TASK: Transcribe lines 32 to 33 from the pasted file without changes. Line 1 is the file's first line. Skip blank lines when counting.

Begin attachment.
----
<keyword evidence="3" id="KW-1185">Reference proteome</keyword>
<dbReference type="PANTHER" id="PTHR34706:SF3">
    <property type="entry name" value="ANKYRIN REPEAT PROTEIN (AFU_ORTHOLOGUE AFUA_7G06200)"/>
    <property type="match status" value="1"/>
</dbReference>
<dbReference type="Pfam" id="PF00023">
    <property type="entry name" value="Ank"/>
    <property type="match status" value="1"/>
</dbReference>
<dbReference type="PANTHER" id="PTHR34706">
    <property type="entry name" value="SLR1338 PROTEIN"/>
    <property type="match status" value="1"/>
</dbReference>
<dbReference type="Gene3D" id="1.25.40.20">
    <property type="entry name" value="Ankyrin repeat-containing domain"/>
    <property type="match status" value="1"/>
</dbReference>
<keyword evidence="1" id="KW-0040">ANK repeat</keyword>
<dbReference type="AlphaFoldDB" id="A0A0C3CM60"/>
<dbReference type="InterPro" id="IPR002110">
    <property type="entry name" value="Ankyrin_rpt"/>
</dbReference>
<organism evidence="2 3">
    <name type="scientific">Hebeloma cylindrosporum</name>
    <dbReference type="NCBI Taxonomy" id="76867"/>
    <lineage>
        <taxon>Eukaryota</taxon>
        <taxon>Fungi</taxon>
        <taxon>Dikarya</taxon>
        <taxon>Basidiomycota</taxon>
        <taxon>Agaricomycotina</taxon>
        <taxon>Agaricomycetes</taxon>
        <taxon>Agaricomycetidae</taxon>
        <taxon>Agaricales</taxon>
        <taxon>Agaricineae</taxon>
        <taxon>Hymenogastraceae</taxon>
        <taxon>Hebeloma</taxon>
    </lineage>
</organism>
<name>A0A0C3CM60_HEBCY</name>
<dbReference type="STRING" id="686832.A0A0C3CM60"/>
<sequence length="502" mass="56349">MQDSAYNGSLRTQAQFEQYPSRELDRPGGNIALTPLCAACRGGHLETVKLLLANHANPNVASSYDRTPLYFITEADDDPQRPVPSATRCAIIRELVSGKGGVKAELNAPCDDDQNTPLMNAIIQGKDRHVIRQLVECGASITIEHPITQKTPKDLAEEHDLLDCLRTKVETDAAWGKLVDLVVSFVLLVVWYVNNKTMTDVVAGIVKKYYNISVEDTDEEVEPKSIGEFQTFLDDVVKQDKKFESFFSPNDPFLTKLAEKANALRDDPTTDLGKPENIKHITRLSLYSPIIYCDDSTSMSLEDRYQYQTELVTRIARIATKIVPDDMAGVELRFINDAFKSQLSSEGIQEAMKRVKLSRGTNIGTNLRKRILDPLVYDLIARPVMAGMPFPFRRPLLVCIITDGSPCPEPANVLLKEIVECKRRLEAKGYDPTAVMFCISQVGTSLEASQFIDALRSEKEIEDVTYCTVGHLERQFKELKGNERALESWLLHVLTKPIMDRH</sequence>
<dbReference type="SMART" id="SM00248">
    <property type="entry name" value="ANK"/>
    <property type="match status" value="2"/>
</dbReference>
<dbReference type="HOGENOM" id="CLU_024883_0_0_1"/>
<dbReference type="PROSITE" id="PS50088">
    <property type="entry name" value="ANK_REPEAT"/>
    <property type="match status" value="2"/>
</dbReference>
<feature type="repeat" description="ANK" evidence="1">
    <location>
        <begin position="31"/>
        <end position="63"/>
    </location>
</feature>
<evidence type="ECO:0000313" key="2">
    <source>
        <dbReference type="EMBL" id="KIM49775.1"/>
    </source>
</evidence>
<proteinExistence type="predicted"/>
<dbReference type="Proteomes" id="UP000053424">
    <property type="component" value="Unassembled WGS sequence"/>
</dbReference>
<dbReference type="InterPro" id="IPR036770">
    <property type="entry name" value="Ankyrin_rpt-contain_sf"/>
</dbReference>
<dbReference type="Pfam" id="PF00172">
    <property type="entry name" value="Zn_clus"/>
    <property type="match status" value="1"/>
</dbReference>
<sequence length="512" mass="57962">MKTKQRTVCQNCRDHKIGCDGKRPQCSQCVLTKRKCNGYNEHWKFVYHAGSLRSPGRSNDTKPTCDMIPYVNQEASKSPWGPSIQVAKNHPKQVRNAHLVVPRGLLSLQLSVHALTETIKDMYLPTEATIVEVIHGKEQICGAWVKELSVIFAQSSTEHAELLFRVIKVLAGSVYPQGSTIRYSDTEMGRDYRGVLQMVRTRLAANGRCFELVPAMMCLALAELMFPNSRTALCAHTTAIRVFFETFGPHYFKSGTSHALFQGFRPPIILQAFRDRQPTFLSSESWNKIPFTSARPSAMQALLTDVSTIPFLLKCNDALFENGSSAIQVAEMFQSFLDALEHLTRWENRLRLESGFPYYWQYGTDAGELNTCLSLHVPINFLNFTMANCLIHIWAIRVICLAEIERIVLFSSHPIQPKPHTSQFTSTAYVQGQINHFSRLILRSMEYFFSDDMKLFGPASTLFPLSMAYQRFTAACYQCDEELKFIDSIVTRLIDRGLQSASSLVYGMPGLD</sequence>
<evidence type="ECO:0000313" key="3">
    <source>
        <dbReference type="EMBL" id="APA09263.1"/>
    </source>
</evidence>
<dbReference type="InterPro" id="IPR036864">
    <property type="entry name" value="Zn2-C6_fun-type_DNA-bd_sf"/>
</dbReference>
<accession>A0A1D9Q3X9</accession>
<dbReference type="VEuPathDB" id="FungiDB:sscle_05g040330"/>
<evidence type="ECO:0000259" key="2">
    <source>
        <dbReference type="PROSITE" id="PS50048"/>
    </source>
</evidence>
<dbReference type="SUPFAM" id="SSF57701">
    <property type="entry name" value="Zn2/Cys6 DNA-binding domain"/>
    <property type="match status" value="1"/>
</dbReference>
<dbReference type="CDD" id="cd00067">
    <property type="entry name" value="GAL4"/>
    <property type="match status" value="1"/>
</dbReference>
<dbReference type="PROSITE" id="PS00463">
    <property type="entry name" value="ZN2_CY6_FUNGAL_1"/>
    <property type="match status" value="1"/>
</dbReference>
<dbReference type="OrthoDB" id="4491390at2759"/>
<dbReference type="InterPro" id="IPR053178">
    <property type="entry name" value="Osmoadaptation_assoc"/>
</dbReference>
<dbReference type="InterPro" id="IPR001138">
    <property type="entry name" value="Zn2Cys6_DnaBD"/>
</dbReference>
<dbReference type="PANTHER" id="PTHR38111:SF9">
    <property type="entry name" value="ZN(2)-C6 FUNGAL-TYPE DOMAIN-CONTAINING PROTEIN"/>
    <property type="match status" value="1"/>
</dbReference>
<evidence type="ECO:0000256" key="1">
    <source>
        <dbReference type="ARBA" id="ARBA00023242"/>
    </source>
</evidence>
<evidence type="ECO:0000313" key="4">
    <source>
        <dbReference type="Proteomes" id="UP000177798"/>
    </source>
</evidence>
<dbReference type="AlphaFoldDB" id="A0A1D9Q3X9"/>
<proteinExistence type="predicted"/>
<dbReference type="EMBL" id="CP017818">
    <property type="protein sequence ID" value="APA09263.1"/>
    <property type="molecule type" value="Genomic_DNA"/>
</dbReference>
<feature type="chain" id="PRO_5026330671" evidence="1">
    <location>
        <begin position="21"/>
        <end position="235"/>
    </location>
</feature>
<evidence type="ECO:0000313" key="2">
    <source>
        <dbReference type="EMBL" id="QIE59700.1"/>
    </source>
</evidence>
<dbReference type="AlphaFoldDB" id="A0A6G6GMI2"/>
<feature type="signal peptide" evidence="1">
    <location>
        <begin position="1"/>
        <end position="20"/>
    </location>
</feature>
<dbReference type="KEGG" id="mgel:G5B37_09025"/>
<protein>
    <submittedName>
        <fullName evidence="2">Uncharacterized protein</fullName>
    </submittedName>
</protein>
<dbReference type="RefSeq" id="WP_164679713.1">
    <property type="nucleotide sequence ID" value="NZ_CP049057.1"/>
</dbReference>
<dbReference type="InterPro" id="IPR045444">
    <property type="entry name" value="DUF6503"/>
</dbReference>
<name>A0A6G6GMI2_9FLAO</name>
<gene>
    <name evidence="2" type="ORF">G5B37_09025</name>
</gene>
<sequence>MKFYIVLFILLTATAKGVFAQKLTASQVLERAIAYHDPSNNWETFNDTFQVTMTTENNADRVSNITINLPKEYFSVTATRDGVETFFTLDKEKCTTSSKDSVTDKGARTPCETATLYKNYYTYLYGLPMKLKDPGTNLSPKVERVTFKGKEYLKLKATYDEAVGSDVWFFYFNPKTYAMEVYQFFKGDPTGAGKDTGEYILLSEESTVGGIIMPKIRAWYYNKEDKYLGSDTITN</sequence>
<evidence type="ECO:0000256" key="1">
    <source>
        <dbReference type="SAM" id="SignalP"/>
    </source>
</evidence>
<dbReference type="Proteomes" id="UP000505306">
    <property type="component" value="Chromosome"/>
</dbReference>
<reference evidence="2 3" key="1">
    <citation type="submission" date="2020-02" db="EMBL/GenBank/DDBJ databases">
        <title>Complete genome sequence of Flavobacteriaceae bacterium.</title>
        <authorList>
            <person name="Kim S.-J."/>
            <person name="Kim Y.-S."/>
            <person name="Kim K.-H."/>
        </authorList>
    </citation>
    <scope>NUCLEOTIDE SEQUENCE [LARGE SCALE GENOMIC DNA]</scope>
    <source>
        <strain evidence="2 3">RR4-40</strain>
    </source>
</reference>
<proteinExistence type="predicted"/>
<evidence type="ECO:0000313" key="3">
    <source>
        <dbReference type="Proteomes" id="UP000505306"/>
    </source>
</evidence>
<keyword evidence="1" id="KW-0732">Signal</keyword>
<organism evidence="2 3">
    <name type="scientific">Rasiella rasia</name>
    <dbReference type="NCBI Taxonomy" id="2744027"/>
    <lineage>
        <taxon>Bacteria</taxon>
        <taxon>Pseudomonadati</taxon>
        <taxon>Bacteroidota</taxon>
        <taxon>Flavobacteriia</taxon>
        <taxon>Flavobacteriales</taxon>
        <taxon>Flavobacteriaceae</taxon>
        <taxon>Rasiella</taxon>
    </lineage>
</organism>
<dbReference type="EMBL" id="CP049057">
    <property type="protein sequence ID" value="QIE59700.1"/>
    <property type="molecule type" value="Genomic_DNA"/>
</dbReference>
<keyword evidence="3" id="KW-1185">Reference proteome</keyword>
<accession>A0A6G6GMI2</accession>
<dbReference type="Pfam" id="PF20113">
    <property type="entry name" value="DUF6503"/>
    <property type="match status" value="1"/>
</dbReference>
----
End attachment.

        <taxon>Agaricomycetes</taxon>
        <taxon>Agaricomycetidae</taxon>